Couple’s chance meeting could have been scripted – but it’s all real
Just before Labor Day in 2017, Stacey Jensen was listening to a murder story on headphones when she lifted her bike onto the 7:09 a.m. F Line train and met her own fate.
He wasn’t a serial killer, thankfully. Just a tall, cute commuter named Dan Kowalski, whose gentlemanly version of stalking involved minor eye contact and then introducing himself at the rack where they both locked their bikes.
There’s no Hollywood drama – but lots of Hollywood romance. This week is the one-year wedding anniversary of Stacey and Dan, self-described nerds and transit fans who once met on a train, and now long for the day their office reopens so they can once again jump on the F Line to work and relive their chance meetup every new morning.
That morning in 2017, Dan had ridden his bike a few blocks to his usual F Line stop at Alameda and Cherokee. He was much earlier than usual, as he was preparing for a big meeting at CoBank, a Denver Tech Center agricultural lender where he’s an economist.
He wore a suit and a bike band to keep his pants clean, absolute eye candy to other nerdy commuters.
Stacey, a lawyer for CoBank, was waiting at Louisiana and Pearl for her usual F train. She took her bike everywhere to train for the long Pedal the Plains ride. The first train car was full, to her irritation, and she had to stumble over to the second car, where unbeknownst to her, Dan discovered her and thought her bike shorts also looked pretty cute.
Dan made eye contact. Stacey wasn’t exactly warm: On her audiobook, she was right at the part where the alcoholic heroine is either going to kill or be killed with a corkscrew, and she wanted to find out which result before her work stop.
The novel? “The Girl on the Train.” We kid you not.
Dan tried a bit harder, waiting for her at the work bike rack and introducing himself, then running off to his meeting. Later that day, his dad would call and ask him how the big meeting went, and Dan said the meeting really stunk but he met a nice girl.
Stacey, meanwhile, found out who the murderer in the story was (ex-husband – for purposes of this romance story, emphasis on the “ex”). And then she realized she’d been a bit rude to cute Dan, and that she could look up an unusual name like “Kowalski” in the company directory.
She sent him an email. Nice to meet you, sorry I was rude, it was a good book, ha ha. They started chatting about biking and trains and their work, and you could have written the ending right there.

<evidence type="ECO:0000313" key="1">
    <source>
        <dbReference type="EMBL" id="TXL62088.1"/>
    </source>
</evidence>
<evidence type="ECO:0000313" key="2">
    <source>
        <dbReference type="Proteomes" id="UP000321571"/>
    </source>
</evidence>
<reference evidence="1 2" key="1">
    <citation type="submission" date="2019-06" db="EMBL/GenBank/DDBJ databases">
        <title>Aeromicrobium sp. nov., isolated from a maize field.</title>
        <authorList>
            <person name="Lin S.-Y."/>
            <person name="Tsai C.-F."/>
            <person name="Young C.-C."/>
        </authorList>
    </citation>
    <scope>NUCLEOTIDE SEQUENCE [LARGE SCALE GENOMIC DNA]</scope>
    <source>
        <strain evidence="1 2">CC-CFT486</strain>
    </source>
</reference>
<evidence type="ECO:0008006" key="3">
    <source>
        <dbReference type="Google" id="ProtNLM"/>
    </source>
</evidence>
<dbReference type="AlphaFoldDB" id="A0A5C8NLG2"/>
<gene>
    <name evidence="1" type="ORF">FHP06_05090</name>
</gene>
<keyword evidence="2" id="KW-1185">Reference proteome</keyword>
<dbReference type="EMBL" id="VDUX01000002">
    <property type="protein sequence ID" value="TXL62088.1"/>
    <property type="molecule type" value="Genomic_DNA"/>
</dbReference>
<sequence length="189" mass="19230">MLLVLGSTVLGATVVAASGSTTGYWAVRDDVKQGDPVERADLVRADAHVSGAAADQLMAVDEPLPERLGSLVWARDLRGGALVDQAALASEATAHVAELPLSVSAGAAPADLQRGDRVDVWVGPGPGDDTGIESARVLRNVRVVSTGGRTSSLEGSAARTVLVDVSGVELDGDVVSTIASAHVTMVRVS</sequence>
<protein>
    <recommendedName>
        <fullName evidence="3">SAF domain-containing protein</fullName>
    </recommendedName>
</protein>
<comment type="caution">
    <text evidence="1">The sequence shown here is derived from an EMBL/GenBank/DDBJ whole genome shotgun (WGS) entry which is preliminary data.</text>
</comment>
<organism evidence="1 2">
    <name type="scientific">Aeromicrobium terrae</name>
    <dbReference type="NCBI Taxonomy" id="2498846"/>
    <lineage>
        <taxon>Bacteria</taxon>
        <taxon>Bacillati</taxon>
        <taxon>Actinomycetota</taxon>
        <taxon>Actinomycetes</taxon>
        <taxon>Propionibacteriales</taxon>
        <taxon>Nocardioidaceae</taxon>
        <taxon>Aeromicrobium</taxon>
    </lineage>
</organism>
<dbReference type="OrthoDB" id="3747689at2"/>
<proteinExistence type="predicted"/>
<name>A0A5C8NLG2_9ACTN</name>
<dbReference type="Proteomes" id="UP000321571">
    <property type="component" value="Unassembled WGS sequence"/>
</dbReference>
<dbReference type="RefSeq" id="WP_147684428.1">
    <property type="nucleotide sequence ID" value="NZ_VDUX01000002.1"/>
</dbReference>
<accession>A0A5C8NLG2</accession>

“Lots of people we work with are Type As, and we’re both different from that, which was nice,” Stacey recalled.
They went to lunch that first day, taking their bikes on the train one stop back toward downtown so people from work wouldn’t see them. While they dated, they often took the train, sometimes getting on at different stops “and jumping on the second car and hey! There you are!” Stacey said.
When it came time for the inevitable wedding, they wanted to take dress photos on the F Line but found out they needed a permit. (Come on, RTD, we’re trying to make a movie here.) They now live together at Dan’s house, each riding their bikes at different times to get to the station. When the weather’s bad, they drive to the station.
“I-25 sucks! Even if you take it in early rush hour, home is like two hours, so it’s the way home that’s terrible,” Stacey said.
CoBank went to work-from-home in mid-March. “Quarantine, that’s how you know you found someone you like, considering you are trapped with them and only them,” Stacey said. “We’ve been taking pictures throughout quarantine to see if we get happier or sadder. So far it’s the same – happy.”
The first wedding anniversary is paper. There’s nowhere to go yet, but Dan was thinking of going to the station and buying Stacey a train ticket on paper. Even though she has a work pass – hey, let the nerds do it their way.
It’s early yet, but Stacey is fairly certain she’ll never be that Girl on the Train, with the sociopath for a mate.
How can she tell?
Well, Dan hated cats. So Stacey, of course, had to not only go out and get a rescue cat, but a diabetic rescue cat that needs shots every day and languished in the shelter for four years.
In the coronavirus home office, Talulah the cat goes to hang with Dan all the time.
And when it rains and thunders, Talulah sits in his lap.